Anna Harrison, Education Agent Reviews: US Universities Are Investing More On Agents Network Building
As internationalisation of higher education is growing fast in many parts of the world, student recruitment becomes an increasingly competitive field. In their endeavour to earn students’ trust and attention, many universities refer to agents, especially when targeting emerging or less-explored markets. US universities in particular, however, are comparatively new to this practice. Agency use was not so common until recently, and institutions are still catching up to establishing best practices and learning how to make the best out of cooperation with agents.
In this context, an innovative platform has emerged that enables US higher education institutions to use collaboration and information sharing to build reliable agent networks. Education Agent Reviews allows US universities that use agents for overseas recruitment or participate in fairs and tours, to browse listings and reviews by fellow institutions in order to find the best partner.
To learn more about the project and why transparency and knowledge sharing make the foundation of genuine quality in networking for international student recruitment, Renata Lorusso, Marketing Director at ETN Focus Workshops talks to Anna Harrison, Founder of Education Agent Reviews.
Read the full interview with Anna Harrison below:
Renata Lorusso, ETN Focus: You have a long experience in international student recruitment, admissions and university administration. What would be the main challenges of your work?
Anna Harrison, Education Agent Reviews: International student recruitment is a fascinating field because it’s constantly evolving. In these past few years alone, we’re witnessing a transition in traditional international student recruitment. The NACAC rulings that permitted US institutions to use agents or the rise in social media and how students communicate – these are examples of recent changes in the field.
We’ve also seen a wide variety of international students’ home countries. Everyone talks about China now, but thirty years ago Iran was one of the biggest senders of international students to the USA. Therefore, one of the main challenges would be to remain adaptable and make sure that you are aware of innovations and new opportunities in the field.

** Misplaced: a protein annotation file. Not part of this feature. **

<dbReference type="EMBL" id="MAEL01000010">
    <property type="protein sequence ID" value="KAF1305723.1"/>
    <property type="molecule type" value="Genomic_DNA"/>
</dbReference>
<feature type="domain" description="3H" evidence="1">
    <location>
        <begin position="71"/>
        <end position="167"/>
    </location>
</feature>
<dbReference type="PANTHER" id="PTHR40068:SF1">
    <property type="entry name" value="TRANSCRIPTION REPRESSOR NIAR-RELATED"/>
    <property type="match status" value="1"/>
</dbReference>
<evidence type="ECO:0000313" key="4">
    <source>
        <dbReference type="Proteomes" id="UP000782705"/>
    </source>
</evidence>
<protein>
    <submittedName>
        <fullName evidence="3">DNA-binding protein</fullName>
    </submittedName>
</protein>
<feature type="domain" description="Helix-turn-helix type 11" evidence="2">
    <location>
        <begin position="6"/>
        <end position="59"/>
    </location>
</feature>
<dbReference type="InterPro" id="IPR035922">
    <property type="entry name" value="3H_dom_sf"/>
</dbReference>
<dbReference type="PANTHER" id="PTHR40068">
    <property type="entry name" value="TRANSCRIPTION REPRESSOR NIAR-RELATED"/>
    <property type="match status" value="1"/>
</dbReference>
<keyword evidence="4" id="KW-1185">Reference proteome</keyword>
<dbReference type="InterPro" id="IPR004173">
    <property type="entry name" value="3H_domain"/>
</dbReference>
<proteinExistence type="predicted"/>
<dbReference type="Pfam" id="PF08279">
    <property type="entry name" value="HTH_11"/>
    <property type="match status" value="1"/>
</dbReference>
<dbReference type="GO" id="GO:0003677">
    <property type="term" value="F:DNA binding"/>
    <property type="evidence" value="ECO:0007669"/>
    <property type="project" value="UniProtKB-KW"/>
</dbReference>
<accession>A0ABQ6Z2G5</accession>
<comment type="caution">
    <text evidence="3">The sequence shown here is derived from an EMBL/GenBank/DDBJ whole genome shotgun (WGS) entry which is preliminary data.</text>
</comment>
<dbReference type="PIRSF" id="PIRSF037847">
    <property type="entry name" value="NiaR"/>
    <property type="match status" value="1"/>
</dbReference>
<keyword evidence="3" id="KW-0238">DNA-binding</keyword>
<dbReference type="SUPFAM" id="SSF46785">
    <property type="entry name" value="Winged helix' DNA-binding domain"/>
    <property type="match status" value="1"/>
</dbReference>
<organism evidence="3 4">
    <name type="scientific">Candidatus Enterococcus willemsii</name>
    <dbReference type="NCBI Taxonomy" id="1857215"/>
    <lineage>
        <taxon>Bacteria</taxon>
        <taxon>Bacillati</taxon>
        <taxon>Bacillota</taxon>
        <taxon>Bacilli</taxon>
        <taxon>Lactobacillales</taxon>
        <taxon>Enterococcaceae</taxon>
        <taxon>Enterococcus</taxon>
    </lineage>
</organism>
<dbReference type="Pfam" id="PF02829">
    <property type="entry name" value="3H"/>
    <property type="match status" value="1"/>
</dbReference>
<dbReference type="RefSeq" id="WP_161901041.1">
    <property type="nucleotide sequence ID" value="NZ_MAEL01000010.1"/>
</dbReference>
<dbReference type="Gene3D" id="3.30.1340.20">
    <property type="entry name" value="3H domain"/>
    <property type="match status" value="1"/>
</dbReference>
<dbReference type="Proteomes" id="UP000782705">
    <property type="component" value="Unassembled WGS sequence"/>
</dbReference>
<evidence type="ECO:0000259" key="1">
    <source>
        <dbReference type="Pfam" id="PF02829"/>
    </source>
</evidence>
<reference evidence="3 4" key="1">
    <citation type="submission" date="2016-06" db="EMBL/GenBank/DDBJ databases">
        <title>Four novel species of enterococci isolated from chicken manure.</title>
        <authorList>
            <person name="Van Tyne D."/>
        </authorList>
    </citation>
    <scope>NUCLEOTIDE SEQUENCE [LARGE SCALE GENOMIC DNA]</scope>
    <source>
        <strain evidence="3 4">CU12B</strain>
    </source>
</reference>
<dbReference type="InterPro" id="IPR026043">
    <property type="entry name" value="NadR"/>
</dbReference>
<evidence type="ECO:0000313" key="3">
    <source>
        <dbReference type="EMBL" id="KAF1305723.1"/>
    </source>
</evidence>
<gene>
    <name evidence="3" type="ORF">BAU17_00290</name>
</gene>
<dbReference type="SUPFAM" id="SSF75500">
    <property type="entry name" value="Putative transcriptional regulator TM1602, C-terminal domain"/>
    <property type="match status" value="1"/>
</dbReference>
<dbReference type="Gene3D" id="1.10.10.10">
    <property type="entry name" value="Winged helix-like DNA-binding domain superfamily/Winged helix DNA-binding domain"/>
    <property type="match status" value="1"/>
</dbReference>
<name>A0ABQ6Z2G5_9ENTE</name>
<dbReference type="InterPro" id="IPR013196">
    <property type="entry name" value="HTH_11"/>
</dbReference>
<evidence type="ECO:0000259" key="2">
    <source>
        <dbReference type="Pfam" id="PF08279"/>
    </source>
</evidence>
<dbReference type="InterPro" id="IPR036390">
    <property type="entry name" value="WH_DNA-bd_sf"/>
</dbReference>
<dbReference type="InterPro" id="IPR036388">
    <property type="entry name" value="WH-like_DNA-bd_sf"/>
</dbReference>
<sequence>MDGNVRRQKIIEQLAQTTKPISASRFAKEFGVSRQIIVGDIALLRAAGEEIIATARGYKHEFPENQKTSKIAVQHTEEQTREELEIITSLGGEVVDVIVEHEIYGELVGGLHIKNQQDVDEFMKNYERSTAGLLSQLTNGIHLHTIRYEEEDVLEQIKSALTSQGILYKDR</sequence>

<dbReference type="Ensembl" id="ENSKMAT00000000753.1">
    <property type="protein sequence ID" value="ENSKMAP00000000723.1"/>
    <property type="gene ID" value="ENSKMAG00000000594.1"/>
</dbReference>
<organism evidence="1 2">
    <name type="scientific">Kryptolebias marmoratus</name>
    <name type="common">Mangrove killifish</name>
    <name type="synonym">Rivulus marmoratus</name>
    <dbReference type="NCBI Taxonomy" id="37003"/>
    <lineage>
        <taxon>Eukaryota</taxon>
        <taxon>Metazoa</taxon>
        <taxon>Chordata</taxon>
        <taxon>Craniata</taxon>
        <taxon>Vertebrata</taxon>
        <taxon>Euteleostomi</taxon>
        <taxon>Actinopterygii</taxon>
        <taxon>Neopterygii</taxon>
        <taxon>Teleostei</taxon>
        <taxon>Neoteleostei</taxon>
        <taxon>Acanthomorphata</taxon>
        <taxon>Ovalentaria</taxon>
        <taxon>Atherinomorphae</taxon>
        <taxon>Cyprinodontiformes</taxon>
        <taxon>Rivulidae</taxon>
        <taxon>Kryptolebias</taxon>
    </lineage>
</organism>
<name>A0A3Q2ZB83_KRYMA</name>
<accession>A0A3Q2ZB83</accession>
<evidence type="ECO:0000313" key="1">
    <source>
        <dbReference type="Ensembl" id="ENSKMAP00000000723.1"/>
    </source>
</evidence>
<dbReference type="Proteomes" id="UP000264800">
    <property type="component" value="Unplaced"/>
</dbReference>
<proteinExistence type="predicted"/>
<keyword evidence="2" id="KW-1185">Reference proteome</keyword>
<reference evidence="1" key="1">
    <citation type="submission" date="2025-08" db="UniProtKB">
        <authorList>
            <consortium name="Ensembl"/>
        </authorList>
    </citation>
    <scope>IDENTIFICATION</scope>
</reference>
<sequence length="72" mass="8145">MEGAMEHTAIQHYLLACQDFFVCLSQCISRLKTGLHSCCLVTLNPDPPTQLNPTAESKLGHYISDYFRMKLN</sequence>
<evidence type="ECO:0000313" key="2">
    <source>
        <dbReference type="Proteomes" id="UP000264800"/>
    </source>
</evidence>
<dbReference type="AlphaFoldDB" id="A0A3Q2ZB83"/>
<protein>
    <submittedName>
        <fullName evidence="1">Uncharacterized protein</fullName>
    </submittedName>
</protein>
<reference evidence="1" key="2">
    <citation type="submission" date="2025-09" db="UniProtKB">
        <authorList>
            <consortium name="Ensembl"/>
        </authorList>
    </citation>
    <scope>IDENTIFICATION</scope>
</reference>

Another challenge is to be self-aware and self-critical. Know your institution well and know what type of students would be happy at your institution in order to make sure you are making the correct strategy decisions. And a third challenge would be time management, which I think many university administrators would agree with! Most of us have so many responsibilities that we can’t define in a single job title. It can be very challenging to feel like you can’t spend 100% of your time on any one task.
ETN: Being an Assistant Director of International Admissions at a tier one American university, relationship building with agents is for sure an important part of your job. How do you support the agents you work with? What is in your opinion the golden rule for a successful Agent/University collaboration?
Anna: I think that relationships between institutions and agents are always evolving. What worked a few years ago may not be working this year. For instance, one year I spent a lot of time in designing email newsletters for our agent partners. After one year I did a survey to see who was reading them. The results made me switch to a shorter, less frequent style of communication in order to please the agents better. This year we are switching back to email newsletters again. So, universities have to be prepared to realize that communication styles can change. You should always be willing to take feedback and to adapt to your audience. I think approaching the relationship with an open mind and with humility to learn about how another culture runs its businesses is very important.
ETN: You recently launched a very promising project. What brought you to Education Agent Reviews?
Anna: I was at a conference about developing university-agent relationships when the director of a small international office voiced her frustration at how hard it was to really know whether a potential partner was a good fit for her or not. She expressed that she had invested a lot of money in attending this event, and still wasn’t sure how to find good partnerships for her particular institution.